APR 11, 2017 5:30 AM PDT

Were Jellies the First Animals to Exist?

WRITTEN BY: Anthony Bouchard

What was the first animal on Earth before all of these complex life forms came into existence? Many would be quick to tell you it was the sponge, but some scientists are taking a different stance on things and re-writing the world’s family tree for animals.

The debate has raged on for quite some time. There was a study that surfaced in March in the journal Current Biology that supported the idea of sponges as the first type of animal to develop on Earth, which eventually led to everything else.

On the other hand, this debate may see no end, as researchers from Vanderbilt University are now siding with marine jellies instead. Their study was published in the journal Nature Ecology & Evolution on April 10th.

Marine jellies may have pre-dated sponges to be the first animal species to exist on Earth.

Image Credit: dootdorin/Pixabay

Sponges were the original suspect in terms of what might have been the world’s first animal, as they’re so incredibly simple. Evolution would have then led to the animal complexity we have now. On the other hand, there are reportedly problems with this theory that presented themselves during phylogenomic studies.

Scientists compared DNA strands from different species to one another to try and develop relationships between animals and attempt to figure out which ones were more complex and which ones would have come first.

While there was a bevy of useful information that helped build the family tree of animals walking the Earth today, it also helped to stir the pot for the ongoing debate of whether either marine jellies or sponges were among the first animals to exist on Earth.

“The current method that scientists use in phylogenomic studies is to collect large amounts of genetic data, analyze the data, build a set of relationships, and then argue that their conclusions are correct because of various improvements they have made in their analysis,” said study co-author Antonis Rokas, from Vanderbilt University.

“This has worked extremely well in 95 percent of the cases, but it has led to apparently irreconcilable differences in the remaining 5 percent.”

Getting into the niddy-griddy, the researchers were able to compare one species to another, looking for genes that seemed to be related. This allowed them to draw conclusions about each of the animals’ relation to one another.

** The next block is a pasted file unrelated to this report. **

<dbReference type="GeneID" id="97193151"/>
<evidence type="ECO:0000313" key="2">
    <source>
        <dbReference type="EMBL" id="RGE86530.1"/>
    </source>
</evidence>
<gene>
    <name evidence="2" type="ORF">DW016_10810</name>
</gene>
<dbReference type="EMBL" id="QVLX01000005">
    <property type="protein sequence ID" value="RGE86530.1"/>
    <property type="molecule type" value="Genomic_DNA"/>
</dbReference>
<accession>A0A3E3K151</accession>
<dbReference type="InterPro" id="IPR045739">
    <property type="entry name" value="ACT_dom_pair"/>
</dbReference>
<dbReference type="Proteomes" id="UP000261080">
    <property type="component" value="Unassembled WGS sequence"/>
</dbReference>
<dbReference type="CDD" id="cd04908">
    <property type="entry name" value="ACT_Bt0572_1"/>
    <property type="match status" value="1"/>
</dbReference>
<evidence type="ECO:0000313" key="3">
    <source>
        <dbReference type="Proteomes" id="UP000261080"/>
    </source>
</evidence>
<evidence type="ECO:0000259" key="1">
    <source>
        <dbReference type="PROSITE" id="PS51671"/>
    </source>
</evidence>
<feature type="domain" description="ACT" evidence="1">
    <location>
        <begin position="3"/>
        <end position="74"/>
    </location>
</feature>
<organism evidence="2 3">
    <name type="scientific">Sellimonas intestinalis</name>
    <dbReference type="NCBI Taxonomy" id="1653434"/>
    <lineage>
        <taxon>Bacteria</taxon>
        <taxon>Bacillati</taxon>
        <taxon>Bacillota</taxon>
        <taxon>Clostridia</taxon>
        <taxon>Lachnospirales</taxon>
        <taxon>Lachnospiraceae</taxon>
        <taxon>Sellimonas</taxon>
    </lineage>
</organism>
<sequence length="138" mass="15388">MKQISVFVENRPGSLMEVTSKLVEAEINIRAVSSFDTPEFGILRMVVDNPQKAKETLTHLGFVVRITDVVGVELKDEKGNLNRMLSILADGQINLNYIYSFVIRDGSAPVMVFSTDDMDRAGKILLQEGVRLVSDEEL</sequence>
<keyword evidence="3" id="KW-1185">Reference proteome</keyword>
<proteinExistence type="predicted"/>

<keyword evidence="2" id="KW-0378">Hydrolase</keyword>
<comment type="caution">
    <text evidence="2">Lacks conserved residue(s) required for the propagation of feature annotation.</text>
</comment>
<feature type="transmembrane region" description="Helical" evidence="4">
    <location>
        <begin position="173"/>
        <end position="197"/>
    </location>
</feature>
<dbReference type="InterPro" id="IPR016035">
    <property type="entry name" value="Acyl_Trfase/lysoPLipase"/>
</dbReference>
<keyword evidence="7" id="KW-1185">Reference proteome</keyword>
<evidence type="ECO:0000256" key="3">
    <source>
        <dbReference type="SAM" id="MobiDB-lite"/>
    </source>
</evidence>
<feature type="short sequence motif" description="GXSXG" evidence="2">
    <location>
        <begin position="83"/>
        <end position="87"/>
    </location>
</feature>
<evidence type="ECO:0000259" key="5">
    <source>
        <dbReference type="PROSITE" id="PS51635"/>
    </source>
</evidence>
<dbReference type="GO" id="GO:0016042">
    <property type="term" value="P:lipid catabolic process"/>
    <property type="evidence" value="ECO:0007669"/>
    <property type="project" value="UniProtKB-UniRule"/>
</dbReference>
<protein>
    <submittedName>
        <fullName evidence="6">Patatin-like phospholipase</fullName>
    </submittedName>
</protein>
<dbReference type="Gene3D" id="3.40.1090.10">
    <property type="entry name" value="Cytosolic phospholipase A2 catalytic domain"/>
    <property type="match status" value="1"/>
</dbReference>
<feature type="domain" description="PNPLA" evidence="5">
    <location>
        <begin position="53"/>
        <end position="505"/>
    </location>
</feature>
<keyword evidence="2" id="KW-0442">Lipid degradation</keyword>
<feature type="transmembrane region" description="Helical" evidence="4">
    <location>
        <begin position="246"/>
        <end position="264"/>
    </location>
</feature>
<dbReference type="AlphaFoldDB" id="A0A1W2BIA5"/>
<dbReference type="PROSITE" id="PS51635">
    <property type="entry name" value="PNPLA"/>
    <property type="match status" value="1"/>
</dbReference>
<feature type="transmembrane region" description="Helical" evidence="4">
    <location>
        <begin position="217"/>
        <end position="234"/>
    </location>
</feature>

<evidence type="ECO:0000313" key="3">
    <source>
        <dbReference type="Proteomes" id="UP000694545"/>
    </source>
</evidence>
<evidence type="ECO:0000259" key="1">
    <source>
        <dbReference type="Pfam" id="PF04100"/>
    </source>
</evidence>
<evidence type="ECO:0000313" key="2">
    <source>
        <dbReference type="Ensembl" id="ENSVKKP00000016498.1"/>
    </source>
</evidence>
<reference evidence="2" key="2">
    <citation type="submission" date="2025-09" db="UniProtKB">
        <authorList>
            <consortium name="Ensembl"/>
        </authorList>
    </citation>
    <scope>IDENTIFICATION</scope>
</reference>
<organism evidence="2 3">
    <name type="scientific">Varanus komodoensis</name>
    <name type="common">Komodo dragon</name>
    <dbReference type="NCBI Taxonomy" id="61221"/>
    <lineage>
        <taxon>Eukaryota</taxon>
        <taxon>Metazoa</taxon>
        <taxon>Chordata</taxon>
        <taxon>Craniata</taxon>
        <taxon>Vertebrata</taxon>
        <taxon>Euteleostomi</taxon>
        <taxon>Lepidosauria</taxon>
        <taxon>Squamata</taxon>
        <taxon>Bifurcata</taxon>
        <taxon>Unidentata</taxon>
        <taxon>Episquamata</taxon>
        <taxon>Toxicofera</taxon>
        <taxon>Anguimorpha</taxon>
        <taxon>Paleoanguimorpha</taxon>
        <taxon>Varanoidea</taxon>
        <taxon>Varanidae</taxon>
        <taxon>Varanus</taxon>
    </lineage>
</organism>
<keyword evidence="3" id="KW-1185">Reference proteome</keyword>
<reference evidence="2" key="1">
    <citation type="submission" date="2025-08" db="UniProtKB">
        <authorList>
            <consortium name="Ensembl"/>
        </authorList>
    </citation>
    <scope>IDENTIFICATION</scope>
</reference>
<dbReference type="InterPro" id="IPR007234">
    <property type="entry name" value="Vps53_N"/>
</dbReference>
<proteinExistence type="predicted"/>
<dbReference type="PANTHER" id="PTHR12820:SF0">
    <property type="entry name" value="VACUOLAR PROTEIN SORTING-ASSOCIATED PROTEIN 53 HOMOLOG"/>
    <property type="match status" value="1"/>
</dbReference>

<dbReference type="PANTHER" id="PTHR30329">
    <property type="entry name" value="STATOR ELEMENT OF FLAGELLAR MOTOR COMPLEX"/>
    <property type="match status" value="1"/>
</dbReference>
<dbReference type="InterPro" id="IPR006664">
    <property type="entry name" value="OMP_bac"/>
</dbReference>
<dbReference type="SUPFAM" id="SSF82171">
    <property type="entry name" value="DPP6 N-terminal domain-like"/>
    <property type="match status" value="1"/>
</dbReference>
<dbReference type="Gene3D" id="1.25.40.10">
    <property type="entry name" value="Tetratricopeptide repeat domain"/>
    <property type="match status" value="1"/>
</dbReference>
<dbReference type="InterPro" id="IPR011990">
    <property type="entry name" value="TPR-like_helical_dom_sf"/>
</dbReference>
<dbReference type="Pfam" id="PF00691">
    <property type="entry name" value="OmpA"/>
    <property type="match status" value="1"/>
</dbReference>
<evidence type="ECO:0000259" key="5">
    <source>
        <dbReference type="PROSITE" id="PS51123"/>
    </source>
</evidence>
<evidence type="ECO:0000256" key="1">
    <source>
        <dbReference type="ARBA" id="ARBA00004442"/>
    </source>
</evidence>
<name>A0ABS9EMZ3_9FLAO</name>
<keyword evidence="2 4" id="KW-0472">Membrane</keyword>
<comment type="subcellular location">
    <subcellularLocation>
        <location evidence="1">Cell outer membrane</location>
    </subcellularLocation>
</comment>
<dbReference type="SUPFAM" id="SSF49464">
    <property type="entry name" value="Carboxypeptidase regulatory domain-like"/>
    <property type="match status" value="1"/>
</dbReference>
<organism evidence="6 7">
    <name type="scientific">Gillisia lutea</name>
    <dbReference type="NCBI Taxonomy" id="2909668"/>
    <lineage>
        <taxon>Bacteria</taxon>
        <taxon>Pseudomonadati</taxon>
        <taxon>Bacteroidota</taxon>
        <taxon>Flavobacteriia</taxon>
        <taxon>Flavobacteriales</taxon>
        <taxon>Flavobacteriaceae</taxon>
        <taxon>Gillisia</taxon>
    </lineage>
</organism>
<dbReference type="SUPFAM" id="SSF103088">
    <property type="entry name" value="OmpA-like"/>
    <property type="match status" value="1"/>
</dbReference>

To do this, they chose one animal DNA sample to question and then two additional animal DNA samples to compare it to genetically. Whichever of the comparable animals had a closer DNA match to the original animal would be considered a genetic lineage in the so-called “family tree.”

Among the results, marine jellies had more related genes to all animals in the study than sponges did, which certainly puts a lot of scientific evidence behind marine jellies being among the first animals to exist on Earth, eventually evolving into the complex life forms we see today.

Related: The amazing new jellyfish from the Mariana Trench that you've got to see

“We believe that our approach can help resolve many of these long-standing controversies and raise the game of phylogenetic reconstruction to a new level,” Rokas continued.

While this study is sure to stir up some debate in the scientific community, it seems to certainly support the notion that marine jellies existed before sponges and that they may have been one of the springboards for all the life we have on Earth today. 

It should be interesting to see the response from nay-sayers.

Source: Vanderbilt University via Live Science

About the Author
Fascinated by scientific discoveries and media, Anthony found his way here at LabRoots, where he would be able to dabble in the two. Anthony is a technology junkie that has vast experience in computer systems and automobile mechanics, as opposite as those sound.
You May Also Like
AUG 16, 2022
Immunology
Two Studies Describe Powerful Antibodies That Neutralize SARS-CoV-2
AUG 16, 2022
Two Studies Describe Powerful Antibodies That Neutralize SARS-CoV-2
SARS-CoV-2, which causes COVID-19, has mutated many times into new variants, some that we don't hear about, while others ...
SEP 02, 2022
Plants & Animals
Bumblebee Survival Negatively Impacted by Early Onset of Spring
SEP 02, 2022
Bumblebee Survival Negatively Impacted by Early Onset of Spring
Bumblebees have been all the buzz lately. Headlines abound about how bumblebee populations continue to decline across th ...
SEP 11, 2022
Technology
Walking and Slithering Share Common Characteristics
SEP 11, 2022
Walking and Slithering Share Common Characteristics
In a recent study published in the Proceedings of the National Academy of Sciences, a team of researchers led by the Uni ...
SEP 23, 2022
Microbiology
Heme-Loving Plant Peptide Could Have Many Applications
SEP 23, 2022
Heme-Loving Plant Peptide Could Have Many Applications
Symbiotic relationships enable organisms to use one another, usually to the advantage of both. Legumes can live in symbi ...
SEP 30, 2022
Earth & The Environment
Ancient Mass Extinctions Likely from Volcanic Activity
SEP 30, 2022
Ancient Mass Extinctions Likely from Volcanic Activity
In a recent study published in the Proceedings of the National Academy of Sciences, a team of researchers led by Dartmou ...
OCT 04, 2022
Immunology
High Guar Gum Diet May Reduce Inflammation, Symptoms of MS
OCT 04, 2022
High Guar Gum Diet May Reduce Inflammation, Symptoms of MS
Guar gum is a common food additive that is extracted from guar beans; it can help stabilize food and animal food, and is ...
Loading Comments...